The role of the Appointed Actuary and actuarial advice within insurers – APRA Insights Session

Amit Jeena covers the Institute’s latest Insights session on APRA’s paper the “Review of the role of the Appointed Actuary and actuarial advice within insurers”, presented by Peter Kohlhagen, senior manager in APRA’s policy development area.

The role of the Appointed Actuary has been a hot topic in the industry over a number of years. In June 2016, APRA released a paper entitled, “The role of the Appointed Actuary and actuarial advice within insurers” which sparked numerous responses from the industry.  After reviewing the feedback received, APRA subsequently released the response paper on the “Review of the role of the Appointed Actuary and actuarial advice within insurers” on 28 September 2017.

To take us through the key points in the paper, the Actuaries Institute hosted an Insights session on Wednesday, 17 October 2017. The rationale of the original APRA paper, as described by APRA member Mr Geoff Summerhayes, was to take a “significant step forward in putting the role on a sustainable footing and ensuring that Appointed Actuaries are able to make their important prudential contribution”. The updated paper aims to address any outstanding issues raised and encourage feedback going forward to ensure that the new standards are robust and encompass the views of all industry players. 

You can find both APRA papers, draft prudential standards and guide, and industry responses to the first paper here.

Session Summary

The session was chaired by the Institute’s Elayne Grace and presented by Peter Kohlhagen who has been a senior manager in APRA’s policy development area since January 2015.

Peter’s presentation summarised APRA’s original views, industry comments received and APRA’s responses for the issues in the paper including:

  • the purpose statement for Appointed Actuaries;
  • the actuarial advice framework;
  • management of conflicts of interest;
  • reporting requirements; and
  • the harmonisation of prudential standards across industries.

While the presentation did not delve into anything beyond the bounds of the response paper, the Q&A session raised many interesting questions of which two in particular stood out:

The first was on whether there would be enforcement by APRA for Appointed Actuaries to whistle-blow for breaches in the actuarial advice framework by the insurer. Peter’s response was that although this breach would not fall under the scope of the Insurance Act and so would not be enforced, it should be best practice for the Appointed Actuary to inform APRA of such a breach.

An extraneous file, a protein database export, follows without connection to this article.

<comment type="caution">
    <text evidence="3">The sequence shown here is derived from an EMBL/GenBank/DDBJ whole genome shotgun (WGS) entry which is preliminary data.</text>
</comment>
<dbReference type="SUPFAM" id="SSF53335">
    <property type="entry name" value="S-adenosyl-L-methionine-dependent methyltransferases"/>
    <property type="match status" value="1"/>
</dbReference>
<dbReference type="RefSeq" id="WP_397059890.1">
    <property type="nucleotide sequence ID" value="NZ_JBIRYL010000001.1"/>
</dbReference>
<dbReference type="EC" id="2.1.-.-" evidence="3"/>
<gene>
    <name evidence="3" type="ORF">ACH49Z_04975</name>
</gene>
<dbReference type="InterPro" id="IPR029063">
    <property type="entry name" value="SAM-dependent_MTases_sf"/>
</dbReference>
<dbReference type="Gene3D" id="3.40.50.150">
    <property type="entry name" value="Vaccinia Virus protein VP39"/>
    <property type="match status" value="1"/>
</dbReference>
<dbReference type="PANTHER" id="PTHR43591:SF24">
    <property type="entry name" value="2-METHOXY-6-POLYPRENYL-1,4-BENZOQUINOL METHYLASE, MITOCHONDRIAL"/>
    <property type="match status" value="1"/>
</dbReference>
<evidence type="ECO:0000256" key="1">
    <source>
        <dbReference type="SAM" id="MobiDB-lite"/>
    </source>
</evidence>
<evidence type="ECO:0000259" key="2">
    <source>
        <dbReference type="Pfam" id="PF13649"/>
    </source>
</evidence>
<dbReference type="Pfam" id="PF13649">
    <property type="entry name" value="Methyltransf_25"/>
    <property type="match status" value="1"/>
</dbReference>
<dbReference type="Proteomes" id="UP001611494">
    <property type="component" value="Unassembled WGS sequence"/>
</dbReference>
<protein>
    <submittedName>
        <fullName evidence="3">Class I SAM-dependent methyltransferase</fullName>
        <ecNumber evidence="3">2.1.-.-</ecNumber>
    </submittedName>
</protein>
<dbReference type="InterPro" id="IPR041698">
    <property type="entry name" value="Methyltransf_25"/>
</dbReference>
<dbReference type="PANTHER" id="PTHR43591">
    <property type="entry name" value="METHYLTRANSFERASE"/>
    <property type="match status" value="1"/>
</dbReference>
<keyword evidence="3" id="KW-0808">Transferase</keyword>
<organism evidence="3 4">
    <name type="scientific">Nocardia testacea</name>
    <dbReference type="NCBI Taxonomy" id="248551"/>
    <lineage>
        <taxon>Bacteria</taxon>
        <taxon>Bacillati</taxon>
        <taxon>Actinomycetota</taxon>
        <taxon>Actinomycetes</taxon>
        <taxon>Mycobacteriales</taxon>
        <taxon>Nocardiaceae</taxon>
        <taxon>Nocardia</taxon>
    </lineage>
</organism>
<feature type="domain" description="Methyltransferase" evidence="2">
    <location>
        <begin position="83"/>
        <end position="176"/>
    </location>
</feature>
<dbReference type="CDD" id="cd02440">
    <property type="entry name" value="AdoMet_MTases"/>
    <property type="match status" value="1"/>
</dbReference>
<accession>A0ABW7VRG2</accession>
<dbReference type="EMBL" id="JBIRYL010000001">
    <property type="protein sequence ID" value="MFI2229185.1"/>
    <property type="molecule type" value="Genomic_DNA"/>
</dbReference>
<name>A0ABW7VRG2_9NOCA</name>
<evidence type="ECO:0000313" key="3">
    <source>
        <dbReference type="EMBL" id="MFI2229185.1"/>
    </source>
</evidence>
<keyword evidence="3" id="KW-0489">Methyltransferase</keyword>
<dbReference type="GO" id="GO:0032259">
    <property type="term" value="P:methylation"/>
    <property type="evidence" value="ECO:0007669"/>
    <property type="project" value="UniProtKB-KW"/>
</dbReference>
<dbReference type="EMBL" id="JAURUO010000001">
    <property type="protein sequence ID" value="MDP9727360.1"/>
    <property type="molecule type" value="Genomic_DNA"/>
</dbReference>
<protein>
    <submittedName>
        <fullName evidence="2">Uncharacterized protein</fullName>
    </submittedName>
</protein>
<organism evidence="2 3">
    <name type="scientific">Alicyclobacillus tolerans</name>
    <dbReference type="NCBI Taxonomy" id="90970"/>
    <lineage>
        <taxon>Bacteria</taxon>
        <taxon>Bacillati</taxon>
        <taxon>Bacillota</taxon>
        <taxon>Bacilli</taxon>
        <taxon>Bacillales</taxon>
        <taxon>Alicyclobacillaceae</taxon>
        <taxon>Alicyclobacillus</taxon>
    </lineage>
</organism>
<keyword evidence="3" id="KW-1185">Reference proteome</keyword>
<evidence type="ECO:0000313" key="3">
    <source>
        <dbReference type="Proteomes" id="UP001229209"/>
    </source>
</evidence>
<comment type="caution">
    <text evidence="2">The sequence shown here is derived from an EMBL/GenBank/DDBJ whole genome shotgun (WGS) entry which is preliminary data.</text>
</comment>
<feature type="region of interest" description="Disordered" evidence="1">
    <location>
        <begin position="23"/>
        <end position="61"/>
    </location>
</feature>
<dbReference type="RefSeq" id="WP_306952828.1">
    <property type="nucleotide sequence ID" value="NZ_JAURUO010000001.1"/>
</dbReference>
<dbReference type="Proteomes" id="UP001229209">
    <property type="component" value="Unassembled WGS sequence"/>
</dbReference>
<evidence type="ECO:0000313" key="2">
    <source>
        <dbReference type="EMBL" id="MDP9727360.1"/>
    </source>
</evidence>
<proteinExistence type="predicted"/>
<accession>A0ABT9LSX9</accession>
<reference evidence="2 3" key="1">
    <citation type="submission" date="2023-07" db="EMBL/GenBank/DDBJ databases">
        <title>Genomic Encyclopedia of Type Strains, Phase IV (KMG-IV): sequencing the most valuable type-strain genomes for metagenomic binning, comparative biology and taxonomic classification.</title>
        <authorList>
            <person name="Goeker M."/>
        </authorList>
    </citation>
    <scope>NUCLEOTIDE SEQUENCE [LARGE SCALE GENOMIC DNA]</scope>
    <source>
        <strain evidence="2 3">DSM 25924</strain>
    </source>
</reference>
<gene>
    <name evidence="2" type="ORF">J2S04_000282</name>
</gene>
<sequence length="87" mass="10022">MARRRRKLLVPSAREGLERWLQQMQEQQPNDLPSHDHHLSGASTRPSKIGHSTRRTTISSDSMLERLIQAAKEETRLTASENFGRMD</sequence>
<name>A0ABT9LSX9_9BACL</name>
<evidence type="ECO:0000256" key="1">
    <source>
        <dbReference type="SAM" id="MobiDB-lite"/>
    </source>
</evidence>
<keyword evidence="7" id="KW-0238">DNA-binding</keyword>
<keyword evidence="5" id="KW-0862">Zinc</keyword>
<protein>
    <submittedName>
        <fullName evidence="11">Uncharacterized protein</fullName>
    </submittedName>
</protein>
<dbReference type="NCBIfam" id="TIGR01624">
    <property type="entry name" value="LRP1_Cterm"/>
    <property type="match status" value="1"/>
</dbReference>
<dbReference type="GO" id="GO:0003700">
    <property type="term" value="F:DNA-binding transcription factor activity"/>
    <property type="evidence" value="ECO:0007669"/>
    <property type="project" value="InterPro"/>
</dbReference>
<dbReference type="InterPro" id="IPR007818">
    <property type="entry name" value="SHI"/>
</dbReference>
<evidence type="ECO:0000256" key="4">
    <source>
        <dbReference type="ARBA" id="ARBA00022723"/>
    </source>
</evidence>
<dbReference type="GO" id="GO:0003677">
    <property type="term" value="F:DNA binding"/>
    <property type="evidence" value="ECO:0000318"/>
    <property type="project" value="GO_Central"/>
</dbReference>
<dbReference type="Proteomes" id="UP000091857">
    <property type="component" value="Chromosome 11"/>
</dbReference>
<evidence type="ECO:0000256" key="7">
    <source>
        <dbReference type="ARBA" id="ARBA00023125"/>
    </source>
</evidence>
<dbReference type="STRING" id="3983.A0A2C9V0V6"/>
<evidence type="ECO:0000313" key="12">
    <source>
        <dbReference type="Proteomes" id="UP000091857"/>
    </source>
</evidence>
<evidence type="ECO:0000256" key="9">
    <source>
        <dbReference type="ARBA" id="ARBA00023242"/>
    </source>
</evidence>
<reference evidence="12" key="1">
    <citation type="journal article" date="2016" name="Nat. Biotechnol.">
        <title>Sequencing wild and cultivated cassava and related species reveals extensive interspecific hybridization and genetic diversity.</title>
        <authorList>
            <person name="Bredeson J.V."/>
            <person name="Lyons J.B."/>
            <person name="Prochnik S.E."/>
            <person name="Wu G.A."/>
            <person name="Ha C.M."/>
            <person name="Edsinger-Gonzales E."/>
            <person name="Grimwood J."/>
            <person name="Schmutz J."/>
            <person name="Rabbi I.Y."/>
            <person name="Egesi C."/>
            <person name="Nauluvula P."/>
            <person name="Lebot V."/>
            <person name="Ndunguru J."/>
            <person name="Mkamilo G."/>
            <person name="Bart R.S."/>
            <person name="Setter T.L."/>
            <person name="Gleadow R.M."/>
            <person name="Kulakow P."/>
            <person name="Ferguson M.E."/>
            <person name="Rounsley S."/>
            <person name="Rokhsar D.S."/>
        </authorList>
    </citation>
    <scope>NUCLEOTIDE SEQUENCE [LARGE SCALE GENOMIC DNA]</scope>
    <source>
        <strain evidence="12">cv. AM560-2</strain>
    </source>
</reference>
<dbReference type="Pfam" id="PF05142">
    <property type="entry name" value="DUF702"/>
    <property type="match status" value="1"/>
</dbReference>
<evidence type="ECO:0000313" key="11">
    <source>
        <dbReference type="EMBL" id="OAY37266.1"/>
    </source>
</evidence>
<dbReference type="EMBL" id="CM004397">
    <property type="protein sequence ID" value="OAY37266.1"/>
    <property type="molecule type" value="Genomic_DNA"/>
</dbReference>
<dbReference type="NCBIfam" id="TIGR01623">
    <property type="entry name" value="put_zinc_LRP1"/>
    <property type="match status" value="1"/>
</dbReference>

The second was on what transition period would be allowed to move to the new framework. Peter’s response was that APRA usually gives flexibility to insurers but transition time would normally be between 6 and 12 months. However, APRA is open to industry comments on transition time.

A copy of the presentation by Peter can be found here.

Personal Perspective

My perspective on the event was that not only was it an eloquent summary of APRA’s responses, it also demonstrated how open APRA is to listening to feedback from the industry. Peter began his presentation by saying that there is still more work to be done and that all of us need to work together to ensure the Appointed Actuary role remains a strategic and valuable one.

This key message clearly demonstrates how committed APRA is to creating and developing a framework that marks the strategic importance of the Appointed Actuary role. In doing so, it aligns with APRA’s vision of a safe and stable financial system.

APRA is requesting responses by 15 December 2017 from the Boards of Insurers, Institute working groups as well as Appointed Actuaries. In fact, APRA challenged the audience to think deeply about these issues and to challenge the status quo. In Peter’s words, the paper should be regarded as the first step in the “evolution not the revolution” of the role of the Appointed Actuary.

It was also positive to see that questions raised by the audience on, for example, the wording of the purpose statement were met with tolerance rather than defensiveness – no response would be too trivial for APRA to consider.

My take-home message to you is to accept APRA’s challenge and provide insightful responses to any issues you feel should be raised. It is not the responsibility of Appointed Actuaries or the Institute working groups to solely drive the responses– it is up to all of us. Speak to your managers and colleagues and let us drive the discussion to make a difference. After all, this is probably the last opportunity for responses before the final prudential standards and guide are published. As Bill Clinton once said, “the price of doing the same old thing is far higher than the price of change.”

Iain Bulcraig is chairing a working group on behalf of the Actuaries Institute on this matter, please get in touch if you wish to discuss anything further at IBULCRAIG@scor.com  

 

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